New Procedures In ICU Reduce Injuries to Lungs

For 200,000 people a year, the breakdown of cell membranes in the lungs causes damage that leads to many deaths and leaves some survivors with post-traumatic stress disorder and muscular dystrophy.
For 200,000 people a year, the breakdown of cell membranes in the lungs causes damage that leads to many deaths and leaves some survivors with post-traumatic stress disorder and muscular dystrophy. (By Won Yeon Lee)

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Tuesday, July 24, 2007

In the animal lung images above, the red areas indicate dead cells, the black areas are healthy cells and the fluorescent green areas show injured cells that have healed. By studying such images and comparing them with human tissue samples, Mayo Clinic critical care specialist Ognjen Gajic and his lab mates realized that the way hospitals were using ventilators and giving blood transfusions in intensive care units was dangerous.

Both procedures can cause acute lung injury -- "the worst disease you can get in the ICU," says Gajic. Around 200,000 people a year nationwide suffer from the breakdown of cell membranes, causing plasma to flood their airways. About half die; the condition leaves some survivors with post-traumatic stress disorder and muscular dystrophy.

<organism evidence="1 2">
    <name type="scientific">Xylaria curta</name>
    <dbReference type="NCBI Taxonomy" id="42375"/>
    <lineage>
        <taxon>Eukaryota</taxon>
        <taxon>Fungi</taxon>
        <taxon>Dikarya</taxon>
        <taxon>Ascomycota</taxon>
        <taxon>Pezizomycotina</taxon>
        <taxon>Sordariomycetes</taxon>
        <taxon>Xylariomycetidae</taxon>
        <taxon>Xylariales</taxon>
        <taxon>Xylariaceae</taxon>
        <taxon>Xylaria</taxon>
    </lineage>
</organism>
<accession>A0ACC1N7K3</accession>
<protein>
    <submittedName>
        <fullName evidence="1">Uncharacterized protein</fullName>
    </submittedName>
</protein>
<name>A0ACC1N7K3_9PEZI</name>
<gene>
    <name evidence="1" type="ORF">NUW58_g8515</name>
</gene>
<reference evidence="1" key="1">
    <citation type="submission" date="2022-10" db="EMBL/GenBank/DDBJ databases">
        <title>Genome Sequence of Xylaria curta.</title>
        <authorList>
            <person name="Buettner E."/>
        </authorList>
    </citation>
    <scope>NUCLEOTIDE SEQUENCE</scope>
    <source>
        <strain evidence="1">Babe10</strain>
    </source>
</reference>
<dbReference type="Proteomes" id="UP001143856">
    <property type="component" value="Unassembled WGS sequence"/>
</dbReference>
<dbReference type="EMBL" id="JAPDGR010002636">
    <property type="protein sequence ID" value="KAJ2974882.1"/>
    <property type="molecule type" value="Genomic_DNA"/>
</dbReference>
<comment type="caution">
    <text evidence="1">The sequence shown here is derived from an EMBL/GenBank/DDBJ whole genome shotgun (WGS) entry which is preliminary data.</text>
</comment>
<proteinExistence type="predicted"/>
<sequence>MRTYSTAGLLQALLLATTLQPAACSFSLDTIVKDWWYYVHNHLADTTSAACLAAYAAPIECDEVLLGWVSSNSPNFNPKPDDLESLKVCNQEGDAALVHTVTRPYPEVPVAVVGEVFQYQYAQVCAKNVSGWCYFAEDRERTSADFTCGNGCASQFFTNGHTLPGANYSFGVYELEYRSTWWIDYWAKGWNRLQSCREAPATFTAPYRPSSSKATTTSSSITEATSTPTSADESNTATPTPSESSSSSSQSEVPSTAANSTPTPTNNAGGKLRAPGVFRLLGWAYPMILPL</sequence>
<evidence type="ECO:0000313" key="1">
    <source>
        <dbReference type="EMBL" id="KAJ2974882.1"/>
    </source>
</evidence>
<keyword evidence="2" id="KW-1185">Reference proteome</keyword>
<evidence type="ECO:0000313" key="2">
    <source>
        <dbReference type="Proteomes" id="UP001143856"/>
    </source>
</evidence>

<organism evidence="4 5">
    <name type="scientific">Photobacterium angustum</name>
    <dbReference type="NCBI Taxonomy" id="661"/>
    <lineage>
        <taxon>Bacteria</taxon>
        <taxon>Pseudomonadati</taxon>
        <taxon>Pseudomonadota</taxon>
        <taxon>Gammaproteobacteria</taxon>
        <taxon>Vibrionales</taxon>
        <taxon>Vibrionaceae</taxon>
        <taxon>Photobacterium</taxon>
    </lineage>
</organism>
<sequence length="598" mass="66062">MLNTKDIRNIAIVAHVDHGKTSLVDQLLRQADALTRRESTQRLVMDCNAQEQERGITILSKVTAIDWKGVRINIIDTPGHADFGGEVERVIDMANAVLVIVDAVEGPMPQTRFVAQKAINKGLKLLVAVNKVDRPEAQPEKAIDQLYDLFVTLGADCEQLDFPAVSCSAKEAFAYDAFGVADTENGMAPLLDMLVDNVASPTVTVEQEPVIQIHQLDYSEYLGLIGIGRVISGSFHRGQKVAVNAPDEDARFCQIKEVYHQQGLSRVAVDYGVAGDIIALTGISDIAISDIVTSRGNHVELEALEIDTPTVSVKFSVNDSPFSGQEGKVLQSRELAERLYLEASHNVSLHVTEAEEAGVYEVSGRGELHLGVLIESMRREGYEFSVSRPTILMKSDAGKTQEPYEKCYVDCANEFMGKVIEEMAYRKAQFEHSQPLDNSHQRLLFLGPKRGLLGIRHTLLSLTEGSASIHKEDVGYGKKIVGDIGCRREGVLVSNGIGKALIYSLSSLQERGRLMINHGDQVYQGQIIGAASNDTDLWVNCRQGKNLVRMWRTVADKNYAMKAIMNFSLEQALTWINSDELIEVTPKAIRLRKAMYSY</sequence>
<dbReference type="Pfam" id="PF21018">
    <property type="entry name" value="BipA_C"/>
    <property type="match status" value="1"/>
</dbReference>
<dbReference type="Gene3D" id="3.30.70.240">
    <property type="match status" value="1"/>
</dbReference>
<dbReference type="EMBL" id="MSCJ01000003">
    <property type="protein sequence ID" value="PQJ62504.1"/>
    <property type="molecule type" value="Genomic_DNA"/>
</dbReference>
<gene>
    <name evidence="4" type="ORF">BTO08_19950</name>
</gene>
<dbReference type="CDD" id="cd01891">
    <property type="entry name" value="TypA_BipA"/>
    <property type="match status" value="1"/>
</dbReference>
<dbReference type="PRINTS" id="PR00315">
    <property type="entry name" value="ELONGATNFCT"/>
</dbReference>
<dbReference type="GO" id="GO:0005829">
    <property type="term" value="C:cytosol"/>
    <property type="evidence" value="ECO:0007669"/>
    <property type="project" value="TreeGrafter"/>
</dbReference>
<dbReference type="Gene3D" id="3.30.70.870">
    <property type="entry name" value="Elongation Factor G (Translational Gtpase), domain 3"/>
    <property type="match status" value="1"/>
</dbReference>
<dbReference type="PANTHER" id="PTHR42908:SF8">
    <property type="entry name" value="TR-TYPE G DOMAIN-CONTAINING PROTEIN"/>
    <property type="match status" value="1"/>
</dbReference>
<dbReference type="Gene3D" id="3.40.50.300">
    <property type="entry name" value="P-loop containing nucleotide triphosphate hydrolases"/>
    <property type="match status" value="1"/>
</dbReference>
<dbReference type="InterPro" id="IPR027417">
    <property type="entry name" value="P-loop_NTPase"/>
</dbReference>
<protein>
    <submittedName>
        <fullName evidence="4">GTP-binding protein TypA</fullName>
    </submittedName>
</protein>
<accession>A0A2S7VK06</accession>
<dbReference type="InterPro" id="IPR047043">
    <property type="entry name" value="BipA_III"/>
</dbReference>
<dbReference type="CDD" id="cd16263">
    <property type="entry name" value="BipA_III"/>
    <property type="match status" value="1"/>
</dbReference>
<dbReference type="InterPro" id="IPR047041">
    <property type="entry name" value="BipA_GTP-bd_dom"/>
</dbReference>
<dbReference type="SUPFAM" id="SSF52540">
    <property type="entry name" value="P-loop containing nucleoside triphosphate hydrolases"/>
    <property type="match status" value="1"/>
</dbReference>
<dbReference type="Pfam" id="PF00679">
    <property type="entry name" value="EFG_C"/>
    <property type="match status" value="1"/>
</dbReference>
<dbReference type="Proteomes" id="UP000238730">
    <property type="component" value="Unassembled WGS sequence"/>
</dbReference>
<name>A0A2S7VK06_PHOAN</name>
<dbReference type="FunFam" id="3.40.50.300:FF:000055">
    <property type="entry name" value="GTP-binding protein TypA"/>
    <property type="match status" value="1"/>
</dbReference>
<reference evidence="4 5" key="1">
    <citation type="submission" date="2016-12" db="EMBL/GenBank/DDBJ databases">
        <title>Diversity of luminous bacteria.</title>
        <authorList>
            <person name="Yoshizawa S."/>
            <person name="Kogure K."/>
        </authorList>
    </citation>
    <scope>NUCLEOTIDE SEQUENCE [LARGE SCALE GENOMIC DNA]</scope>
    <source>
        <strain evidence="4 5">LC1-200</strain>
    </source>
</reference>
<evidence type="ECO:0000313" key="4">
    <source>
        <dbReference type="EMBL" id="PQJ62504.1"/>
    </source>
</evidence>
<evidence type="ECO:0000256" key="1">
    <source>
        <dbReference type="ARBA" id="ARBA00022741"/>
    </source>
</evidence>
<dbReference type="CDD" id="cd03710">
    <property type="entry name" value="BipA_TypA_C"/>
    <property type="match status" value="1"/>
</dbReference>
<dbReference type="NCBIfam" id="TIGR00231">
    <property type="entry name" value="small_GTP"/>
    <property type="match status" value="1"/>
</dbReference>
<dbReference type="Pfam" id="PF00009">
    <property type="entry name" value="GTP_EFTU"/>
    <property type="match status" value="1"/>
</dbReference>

To curb the tearing of lung cells, Mayo staff lowered ventilator settings to pump less air into lungs and reduced the time patients spent on the breathing machines. The clinic also took steps to limit unnecessary transfusions. "You can think about a blood transfusion as a cell transplant. It can cause an immune reaction that causes tissue damage," says Gajic. The new protocols have cut ICU death rates by a third and decreased ICU stays by more than three days.

-- Kathleen Hom


© 2007 The Washington Post Company

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